Milam Greene Unabridged Vol 2 more or less smells the after after swirling and about 20 minutes of rest, which is a great thing. It has that great orangey and floral sweetness and fruitiness with pleasant and fragrant oakiness and rye earthiness, making it smell well-blended and mature. It’s not super rich or all that complex, but it is varied and interesting so I enjoy it a lot. Well done.
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Milam and Greene Unabridged Vol. 2 taste and aftertaste

The flavors have a bunch of orange-y honey, vanilla, and more orange at first, but then comes this overbearing dryness, earthiness, and heat, followed by cinnamon, caraway seed, pine, and grain. The balance is strange for this one, starting sweet and fruity, then quickly turning really earthy and oaky.
It’s like the old components appear first, but younger bourbon components, with all that malted rye, quickly take over the flavors while they’re quite tame and behaved in the scents. It tastes nice at first but changes gears very quickly to be not as good. This isn’t a good start.
With “chewing”, I first get pleasant earthy sweetness with honey, pumpernickel, orange, and apple, then again this surge of earthy gumminess and dry woodiness that take over the back half of the flavors. It’s jarring and not really enjoyable. Again, it starts off really nice with that orange-y and slightly herbal honey, but then it falls apart and I have to battle through it.
That’s what it is, there’s this sappy and gummy woodiness and earthiness that’s really confusing and jarring. This is when I wonder if the younger bourbon is causing this disservice to this blend. This could be great if it was under control. Whatever it is though, it throws off the balance for the worse.
The finish starts with caramel and caraway seed, then that sticky dry oak, then cinnamon, and dried orange peel with a lingering dryness and orange sweetness. After “chewing”, it leaves honey, floral and vibrant orange, that weird earthy gumminess, roasted oak, caraway seed.
Here’s the thing though, once the gumminess fades after a few minutes, the finish is actually really nice. It’s delicately sweet and citrusy, which is all I wanted from Milam Greene Unabridged Volume 2.
Milam Greene’s tasting notes seem delightful, but I don’t get any of that. I wish I did though because that sounds like something I want.
I’ve unfortunately lost some Glencairn’s while in transit, and that made me very sad. So, I wised up and bought this Glencairn Travel Case that comes also comes with 2 glasses so I don’t need to worry so much about them breaking. I think it’s great, and I think you’ll love it too. Seriously, if you already have glasses, protect them.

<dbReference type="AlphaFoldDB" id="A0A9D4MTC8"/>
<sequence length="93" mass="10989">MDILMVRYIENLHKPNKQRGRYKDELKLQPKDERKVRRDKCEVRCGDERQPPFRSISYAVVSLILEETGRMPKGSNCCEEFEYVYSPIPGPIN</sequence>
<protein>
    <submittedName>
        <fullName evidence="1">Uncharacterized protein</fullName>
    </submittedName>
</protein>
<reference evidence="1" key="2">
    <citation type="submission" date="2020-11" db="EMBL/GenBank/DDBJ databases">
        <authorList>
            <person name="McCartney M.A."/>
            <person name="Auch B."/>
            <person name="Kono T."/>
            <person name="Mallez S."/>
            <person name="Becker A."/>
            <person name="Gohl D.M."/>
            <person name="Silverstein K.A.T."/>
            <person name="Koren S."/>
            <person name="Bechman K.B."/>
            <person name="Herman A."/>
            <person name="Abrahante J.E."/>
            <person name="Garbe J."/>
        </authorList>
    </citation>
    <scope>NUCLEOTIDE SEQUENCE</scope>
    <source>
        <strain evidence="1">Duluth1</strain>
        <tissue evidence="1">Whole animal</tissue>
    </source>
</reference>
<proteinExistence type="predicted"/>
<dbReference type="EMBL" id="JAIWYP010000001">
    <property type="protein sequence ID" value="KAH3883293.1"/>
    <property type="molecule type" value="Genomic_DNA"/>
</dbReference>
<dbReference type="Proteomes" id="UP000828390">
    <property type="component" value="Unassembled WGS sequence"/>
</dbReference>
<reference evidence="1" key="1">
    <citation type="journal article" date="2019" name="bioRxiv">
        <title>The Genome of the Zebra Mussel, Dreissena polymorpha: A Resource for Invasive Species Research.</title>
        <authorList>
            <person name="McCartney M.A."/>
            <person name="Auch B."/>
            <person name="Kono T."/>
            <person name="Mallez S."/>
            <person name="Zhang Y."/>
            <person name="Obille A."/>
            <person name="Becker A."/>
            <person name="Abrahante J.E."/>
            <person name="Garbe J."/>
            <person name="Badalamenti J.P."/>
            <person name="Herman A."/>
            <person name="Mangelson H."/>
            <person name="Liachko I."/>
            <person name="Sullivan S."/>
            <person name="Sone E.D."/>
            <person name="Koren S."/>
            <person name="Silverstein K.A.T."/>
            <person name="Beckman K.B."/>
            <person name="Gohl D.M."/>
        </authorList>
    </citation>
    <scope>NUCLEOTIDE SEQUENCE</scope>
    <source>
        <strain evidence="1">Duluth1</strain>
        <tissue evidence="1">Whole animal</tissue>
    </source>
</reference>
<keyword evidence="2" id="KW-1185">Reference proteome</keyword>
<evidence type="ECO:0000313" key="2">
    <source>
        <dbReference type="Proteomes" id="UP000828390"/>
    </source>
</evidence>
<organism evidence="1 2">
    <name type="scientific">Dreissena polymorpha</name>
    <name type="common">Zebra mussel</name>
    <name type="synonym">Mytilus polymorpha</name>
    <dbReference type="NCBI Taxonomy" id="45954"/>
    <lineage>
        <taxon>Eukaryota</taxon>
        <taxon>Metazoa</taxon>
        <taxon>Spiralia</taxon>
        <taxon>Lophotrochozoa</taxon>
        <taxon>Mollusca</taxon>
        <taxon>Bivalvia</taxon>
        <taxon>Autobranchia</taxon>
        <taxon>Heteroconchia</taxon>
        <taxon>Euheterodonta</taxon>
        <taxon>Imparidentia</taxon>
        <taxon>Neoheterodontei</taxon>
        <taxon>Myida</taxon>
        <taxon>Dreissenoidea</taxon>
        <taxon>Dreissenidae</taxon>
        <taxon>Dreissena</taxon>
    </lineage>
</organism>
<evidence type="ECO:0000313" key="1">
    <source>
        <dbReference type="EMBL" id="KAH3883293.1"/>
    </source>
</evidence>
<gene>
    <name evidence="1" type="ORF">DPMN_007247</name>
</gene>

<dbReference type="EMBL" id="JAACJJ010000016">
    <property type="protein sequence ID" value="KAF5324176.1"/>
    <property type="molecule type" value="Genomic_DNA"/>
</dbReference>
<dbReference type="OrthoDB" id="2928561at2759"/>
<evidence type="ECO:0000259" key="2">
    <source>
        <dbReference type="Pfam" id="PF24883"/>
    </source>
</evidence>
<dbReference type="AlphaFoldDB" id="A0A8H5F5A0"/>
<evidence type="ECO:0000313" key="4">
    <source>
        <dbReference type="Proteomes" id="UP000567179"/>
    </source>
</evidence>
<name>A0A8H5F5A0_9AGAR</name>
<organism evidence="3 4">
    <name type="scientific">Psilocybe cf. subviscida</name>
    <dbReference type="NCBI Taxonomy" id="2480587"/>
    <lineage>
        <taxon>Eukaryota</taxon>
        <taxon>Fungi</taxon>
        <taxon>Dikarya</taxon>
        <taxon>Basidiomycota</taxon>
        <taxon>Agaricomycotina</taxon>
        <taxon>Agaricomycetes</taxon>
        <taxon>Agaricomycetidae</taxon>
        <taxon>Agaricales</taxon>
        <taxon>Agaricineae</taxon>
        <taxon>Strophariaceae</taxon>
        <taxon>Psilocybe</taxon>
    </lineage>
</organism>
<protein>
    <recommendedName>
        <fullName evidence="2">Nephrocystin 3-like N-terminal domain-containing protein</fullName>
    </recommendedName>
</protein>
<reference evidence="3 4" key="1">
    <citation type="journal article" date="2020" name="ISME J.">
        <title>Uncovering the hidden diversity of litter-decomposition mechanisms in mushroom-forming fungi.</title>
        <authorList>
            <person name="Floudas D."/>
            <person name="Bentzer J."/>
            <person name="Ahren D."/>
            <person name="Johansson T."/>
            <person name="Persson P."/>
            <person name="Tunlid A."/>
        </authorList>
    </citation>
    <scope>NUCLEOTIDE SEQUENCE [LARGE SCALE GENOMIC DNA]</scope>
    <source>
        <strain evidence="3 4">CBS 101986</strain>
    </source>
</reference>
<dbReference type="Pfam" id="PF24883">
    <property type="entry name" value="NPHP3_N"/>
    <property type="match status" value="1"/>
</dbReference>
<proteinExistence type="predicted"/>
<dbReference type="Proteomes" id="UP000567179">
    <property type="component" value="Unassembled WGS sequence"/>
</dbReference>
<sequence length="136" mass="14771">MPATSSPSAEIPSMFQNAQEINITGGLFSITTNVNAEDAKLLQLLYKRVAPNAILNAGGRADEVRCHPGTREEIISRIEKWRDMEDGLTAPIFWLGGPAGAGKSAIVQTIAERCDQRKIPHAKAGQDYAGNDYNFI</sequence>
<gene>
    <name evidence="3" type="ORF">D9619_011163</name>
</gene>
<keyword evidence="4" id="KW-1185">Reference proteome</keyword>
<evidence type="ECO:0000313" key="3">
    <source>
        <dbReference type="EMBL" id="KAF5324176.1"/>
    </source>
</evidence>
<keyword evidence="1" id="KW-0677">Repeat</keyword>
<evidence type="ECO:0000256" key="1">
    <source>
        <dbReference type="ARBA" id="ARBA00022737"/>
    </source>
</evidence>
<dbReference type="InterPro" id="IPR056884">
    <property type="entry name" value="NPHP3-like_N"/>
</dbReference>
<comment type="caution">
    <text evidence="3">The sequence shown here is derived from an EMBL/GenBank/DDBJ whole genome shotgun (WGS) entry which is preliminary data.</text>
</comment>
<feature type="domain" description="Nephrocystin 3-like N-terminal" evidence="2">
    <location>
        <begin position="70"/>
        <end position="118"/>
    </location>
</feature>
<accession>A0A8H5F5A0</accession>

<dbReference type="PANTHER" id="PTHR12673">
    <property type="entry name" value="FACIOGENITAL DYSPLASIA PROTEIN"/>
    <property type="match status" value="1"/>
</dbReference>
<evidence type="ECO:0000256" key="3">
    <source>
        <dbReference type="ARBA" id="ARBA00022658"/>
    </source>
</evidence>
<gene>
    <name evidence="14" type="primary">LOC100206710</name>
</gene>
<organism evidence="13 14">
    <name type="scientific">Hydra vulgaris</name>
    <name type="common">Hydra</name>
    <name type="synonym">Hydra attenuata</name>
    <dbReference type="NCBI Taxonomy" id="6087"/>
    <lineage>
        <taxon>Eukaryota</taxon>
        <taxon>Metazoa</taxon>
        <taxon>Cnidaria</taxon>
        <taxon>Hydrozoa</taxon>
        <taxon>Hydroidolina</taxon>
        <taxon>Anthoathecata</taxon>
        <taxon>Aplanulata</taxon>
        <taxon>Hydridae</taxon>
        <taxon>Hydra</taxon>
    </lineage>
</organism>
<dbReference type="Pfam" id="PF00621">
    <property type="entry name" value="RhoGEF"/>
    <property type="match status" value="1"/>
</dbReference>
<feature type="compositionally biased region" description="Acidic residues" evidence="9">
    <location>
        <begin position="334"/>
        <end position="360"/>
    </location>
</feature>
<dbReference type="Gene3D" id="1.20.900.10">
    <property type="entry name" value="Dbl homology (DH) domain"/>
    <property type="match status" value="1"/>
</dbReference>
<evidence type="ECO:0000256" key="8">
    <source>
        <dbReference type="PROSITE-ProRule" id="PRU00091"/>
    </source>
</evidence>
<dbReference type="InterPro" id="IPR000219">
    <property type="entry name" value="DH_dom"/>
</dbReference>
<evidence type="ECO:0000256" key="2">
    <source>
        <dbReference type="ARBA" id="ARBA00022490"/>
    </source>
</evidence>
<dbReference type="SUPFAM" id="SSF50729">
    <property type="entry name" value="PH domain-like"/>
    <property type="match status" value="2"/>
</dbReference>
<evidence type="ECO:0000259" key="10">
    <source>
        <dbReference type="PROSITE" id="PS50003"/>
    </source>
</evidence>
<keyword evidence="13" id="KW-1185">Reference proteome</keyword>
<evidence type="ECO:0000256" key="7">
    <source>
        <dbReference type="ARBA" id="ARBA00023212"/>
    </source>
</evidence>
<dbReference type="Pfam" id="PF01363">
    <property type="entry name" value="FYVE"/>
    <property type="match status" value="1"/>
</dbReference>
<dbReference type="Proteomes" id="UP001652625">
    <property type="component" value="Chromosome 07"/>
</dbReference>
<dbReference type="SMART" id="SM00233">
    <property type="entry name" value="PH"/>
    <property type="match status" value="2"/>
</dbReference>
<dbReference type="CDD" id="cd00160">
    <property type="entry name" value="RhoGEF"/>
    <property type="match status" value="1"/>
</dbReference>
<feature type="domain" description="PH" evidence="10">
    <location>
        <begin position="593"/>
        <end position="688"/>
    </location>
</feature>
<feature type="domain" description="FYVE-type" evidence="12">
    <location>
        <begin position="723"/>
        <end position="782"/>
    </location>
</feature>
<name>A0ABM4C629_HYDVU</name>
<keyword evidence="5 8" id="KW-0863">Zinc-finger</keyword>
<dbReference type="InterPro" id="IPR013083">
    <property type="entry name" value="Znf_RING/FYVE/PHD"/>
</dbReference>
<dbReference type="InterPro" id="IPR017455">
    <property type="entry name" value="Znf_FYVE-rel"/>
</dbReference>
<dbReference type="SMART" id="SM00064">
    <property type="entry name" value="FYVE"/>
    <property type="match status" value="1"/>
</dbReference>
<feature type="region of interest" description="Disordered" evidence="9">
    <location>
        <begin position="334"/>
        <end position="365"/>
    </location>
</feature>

Milam and Greene Unabridged Vol. 2 Rating

Mid shelf+
Milam Greene Unabridged Volume 2 feels like two completely different experiences in the same glass, and it’s jarring and a letdown when put together. It genuinely smells delightful, an earthy, orange-y, and floral burst of honey. It would be in the running for “Top Shelf” if it tasted like it smelled. Unfortunately that is not the case.
The flavors really let this down. It starts off fine, quite sweet and fruity, but is quickly overtaken by youth, gumminess, and dryness that catch me off guard; and it was consistent across multiple tastings too. I seems like the young malted rye bourbon brings that weirdness because 7-14 year old Dickel doesn’t do that.
Two to four year bourbon might though. It’s such a bummer because I was looking forward to the flavors, only to be smacked with a totally different, I’d even say somewhat flawed, experience. I’ve never had anything with that sappy and dry kick.
The reason this still barely holds onto “Mid Shelf+” is because it smells so good and there are some positive qualities in the flavors. Like I already wrote, this could have been a “Top Shelf” bourbon if it didn’t have those off notes. There’s a lot of good in there, but it doesn’t come together in the way that it could have.
To be honest, there’s always the chance that the bourbon is fine and I’m the problem. It happens every now and then, so I even took the time to check just to be sure. After I took my notes, I tried something else to see if I tasted anything strange / off. Turns out that the other spirit was fine, so there’s something weird lurking in this bourbon and not in my head. It’s even possible that this bottle somehow went bad, although the scents would likely be off as well.
I even had some 17 year old Hardin’s Creek Clermont, and that very old, oaky, and tannic bourbon didn’t have any weirdness either, so the oak tannins aren’t the issue. I’m struggling to understand why Milam Greene Unabridged Volume 2 is so off to me, but maybe that’s just how it is.
Based on my experience, I think that you can do a lot better for $80-100. It’s not terrible, but why spend that much money on a bourbon that often tastes weirdly young and out of control? You have tons of big distillery and craft options out there that are better put together, so get those instead.
Alex author
Meet the Author: Alex

I have far too much fun writing about whiskey and singlehandedly running The Whiskey Shelf to bring you independent, honest, and useful reviews, comparisons, and more. I’m proudly Asian American and can speak Cantonese, Mandarin, and some Japanese.